• A hill in Hawke's Bay, New Zealand goes by the name Taumatawhakatangihangakoauauotamateaturipukakapikimaungahoronukupokaiwhenuakitanatahu. It's Maori for "a guy with huge knees and who accomplished a lot sang a romance song here". It's gained a measure of fame as it is the longest place-name found in any English-speaking country, and it is the second longest place-name in the world.
  • Lake Chargoggagoggmanchauggagoggchaubunagungamaugg in Webster, Massachusetts (for no other reason than cultural aggression, better known as "Webster Lake"). It's apparently Algonquian for "fishing place at the boundary", or as some wags like to translate it, "I fish on my side, you fish on your side, nobody fishes in the middle."
  • The longest one word place name in Finland is Äteritsiputeritsipuolilaudatsijänkkä, a marsh in Salla, Finland (The name appears to be pure gibberish, but it it real). The longest place name is Semmoinen niemi, jossa käärme koiraa pisti (A promontory where a snake bit the dog) in Perho, Finland.
  • Jaurjärviozerosee - a lake in Karelia. The name means simply "lake-lake-lake-lake" in four different languages combined - Sami (jauri), Finnish (järvi), Russian (ozero) and German (see).
  • Randriamananjara Radofa Besata Jean Longin, aka Madagascar Slim, a Madagascar-born Canadian guitarist.
  • Adolph Blaine Charles David Earl Frederick Gerald Hubert Irvin John Kenneth Lloyd Martin Nero Oliver Paul Quincy Randolph Sherman Thomas Uncas Victor William Xerxes Yancy Zeus Wolfe­schlegelstein­hausenberger­dorffvoraltern­waren­gewissenhaft­schaferswessen­schafewaren­wohlgepflege­und­sorgfaltigkeit­beschutzen­von­angreifen­durch­ihrraubgierigfeinde­welche­voraltern­zwolftausend­jahres­vorandieerscheinen­wander­ersteer­dem­enschderraumschiff­gebrauchlicht­als­sein­ursprung­von­kraftgestart­sein­lange­fahrt­hinzwischen­sternartigraum­auf­der­suchenach­diestern­welche­gehabt­bewohnbar­planeten­kreise­drehen­sich­und­wohin­der­neurasse­von­verstandigmen­schlichkeit­konnte­fortplanzen­und­sicher­freuen­anlebens­langlich­freude­und­ruhe­mit­nicht­ein­furcht­vor­angreifen­von­anderer­intelligent­geschopfs­von­hinzwischen­sternartigraum, Senior. There's disagreement on whether that really was his last name, plus whether those 26 given names are genuine. Given that the 590-letter surname was dropped from the Guinness Book of World Records without explanation, and contains odd references to Ancient Astronauts, in laughably poor German, the guess now is that the whole thing may have just been a goofy inside joke on the part of Mr. Wolfe...etc.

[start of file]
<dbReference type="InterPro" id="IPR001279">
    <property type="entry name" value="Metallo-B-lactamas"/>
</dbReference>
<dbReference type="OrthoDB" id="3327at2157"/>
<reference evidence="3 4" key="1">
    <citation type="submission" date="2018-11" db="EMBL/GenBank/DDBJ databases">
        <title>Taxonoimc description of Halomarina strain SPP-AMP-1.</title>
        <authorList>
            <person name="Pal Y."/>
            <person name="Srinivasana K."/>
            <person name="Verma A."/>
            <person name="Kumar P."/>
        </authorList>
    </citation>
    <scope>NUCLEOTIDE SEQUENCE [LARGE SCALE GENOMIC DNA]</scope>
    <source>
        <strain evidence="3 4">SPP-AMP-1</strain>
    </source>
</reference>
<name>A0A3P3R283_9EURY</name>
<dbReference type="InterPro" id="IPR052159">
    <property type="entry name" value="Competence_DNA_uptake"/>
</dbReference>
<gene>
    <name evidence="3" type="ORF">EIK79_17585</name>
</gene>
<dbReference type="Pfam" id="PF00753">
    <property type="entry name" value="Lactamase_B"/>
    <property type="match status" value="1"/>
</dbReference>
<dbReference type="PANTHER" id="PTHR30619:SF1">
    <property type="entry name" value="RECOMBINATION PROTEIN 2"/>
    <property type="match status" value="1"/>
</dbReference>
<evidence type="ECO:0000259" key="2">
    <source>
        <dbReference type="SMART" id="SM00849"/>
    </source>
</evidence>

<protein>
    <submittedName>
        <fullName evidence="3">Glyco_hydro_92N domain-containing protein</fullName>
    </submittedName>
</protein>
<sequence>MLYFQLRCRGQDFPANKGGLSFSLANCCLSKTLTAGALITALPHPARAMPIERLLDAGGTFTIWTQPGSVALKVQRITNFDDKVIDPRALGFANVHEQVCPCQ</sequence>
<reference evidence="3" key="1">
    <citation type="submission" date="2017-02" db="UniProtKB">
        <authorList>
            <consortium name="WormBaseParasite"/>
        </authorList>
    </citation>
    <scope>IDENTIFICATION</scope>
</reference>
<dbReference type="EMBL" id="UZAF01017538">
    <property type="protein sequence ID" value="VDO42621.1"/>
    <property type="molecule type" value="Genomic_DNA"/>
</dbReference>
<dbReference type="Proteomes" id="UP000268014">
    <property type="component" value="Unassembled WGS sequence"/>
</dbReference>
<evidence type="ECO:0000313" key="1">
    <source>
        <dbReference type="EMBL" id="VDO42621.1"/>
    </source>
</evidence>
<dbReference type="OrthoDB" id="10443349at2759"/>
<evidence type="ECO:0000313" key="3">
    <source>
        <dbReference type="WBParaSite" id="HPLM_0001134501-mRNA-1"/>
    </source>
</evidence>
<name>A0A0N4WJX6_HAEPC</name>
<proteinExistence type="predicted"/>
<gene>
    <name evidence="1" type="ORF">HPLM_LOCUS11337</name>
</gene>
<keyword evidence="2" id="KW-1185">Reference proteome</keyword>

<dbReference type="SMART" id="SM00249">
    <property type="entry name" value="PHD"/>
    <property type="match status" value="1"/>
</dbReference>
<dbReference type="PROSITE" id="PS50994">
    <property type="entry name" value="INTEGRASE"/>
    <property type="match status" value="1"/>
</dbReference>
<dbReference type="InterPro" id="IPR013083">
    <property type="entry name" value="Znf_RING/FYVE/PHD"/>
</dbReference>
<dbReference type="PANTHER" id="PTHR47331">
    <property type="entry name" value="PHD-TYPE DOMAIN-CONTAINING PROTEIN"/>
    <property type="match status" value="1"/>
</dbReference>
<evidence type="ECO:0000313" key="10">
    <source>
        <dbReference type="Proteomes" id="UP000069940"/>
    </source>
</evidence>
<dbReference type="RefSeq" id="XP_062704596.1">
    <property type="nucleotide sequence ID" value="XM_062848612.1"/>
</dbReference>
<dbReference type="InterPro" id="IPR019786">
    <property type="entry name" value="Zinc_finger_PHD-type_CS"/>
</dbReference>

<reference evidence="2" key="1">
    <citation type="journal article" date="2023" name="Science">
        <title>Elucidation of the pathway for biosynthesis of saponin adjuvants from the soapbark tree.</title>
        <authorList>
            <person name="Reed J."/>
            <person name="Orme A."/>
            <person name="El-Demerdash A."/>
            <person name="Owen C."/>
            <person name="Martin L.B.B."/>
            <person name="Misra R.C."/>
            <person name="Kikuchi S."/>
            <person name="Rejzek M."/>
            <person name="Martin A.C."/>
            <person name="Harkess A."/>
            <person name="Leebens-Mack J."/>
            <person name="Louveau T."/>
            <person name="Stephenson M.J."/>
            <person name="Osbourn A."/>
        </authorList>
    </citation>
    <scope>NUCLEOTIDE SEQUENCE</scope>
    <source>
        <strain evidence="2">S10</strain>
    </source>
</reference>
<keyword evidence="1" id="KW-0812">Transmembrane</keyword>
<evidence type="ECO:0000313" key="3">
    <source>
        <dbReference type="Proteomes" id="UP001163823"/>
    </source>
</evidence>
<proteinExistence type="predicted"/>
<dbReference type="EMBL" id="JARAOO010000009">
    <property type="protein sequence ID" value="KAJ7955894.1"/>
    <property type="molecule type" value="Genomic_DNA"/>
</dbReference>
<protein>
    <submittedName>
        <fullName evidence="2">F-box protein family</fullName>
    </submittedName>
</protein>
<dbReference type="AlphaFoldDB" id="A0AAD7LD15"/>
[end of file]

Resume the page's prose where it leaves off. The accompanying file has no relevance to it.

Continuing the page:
• Celtic and Netherlands footballer Johannes "Jan" Vennegoor of Hesselink; the last three words form the longest surname ever successfully printed in full on a football shirt.
    • Done in an inverted U-shape rather than the traditional straight line.
  • The 16th century physician and alchemist Paracelsus was, before he took that name, known as Philippus Theophrastus Aureolus Bombastus von Hohenheim.
  • Brfxxccxxmnpcccclllmmnprxvclmnckssqlbb11116. Pronounced Albin.
  • The official full name of Libya under Muammar Gaddafi was Great Socialist People's Libyan Arab Jamahiriya. Interestingly, at five words, it was only the second-longest country name on Earth; the longest is the United Kingdom of Great Britain and Northern Ireland, at six (eight if you include prepositions and conjunctions). On the other hand, the UK actually needs all of those words (because is was United out of the Kingdoms of Great Britain and Ireland, and when the Irish Free State was formed, it really wasn't accurate to say just "Ireland," so they added Northern in the middle), while Libya could have shortened its name to just "Libya" without doing any harm—which is exactly what the National Transitional Council did when they kicked Gaddafi out (although they used "Libyan Republic", as well, before officially changing it to "State of Libya").
  • Science fiction author Cory Doctorow has a daughter named Poesy Emmeline Fibonacci Nautilus Taylor Doctorow.
  • Kiefer Sutherland's real name is Kiefer William Frederick Dempsey George Rufus Sutherland.
  • The actor now known as Alexander Siddig (and once known as Siddig el Fadil) has the given name of Siddig El Tahir El Fadil El Siddig Abderrahman Mohammed Ahmed Abdel Karim El Mahdi (but, supposedly, his friends call him Sid).
  • The full chemical name of titin. All other words combined on this page can't even reach a sixth of that length.
  • Roberto Agustín Miguel Santiago Samuel Trujillo Veracruz from Metallica, also known as Rob Trujillo.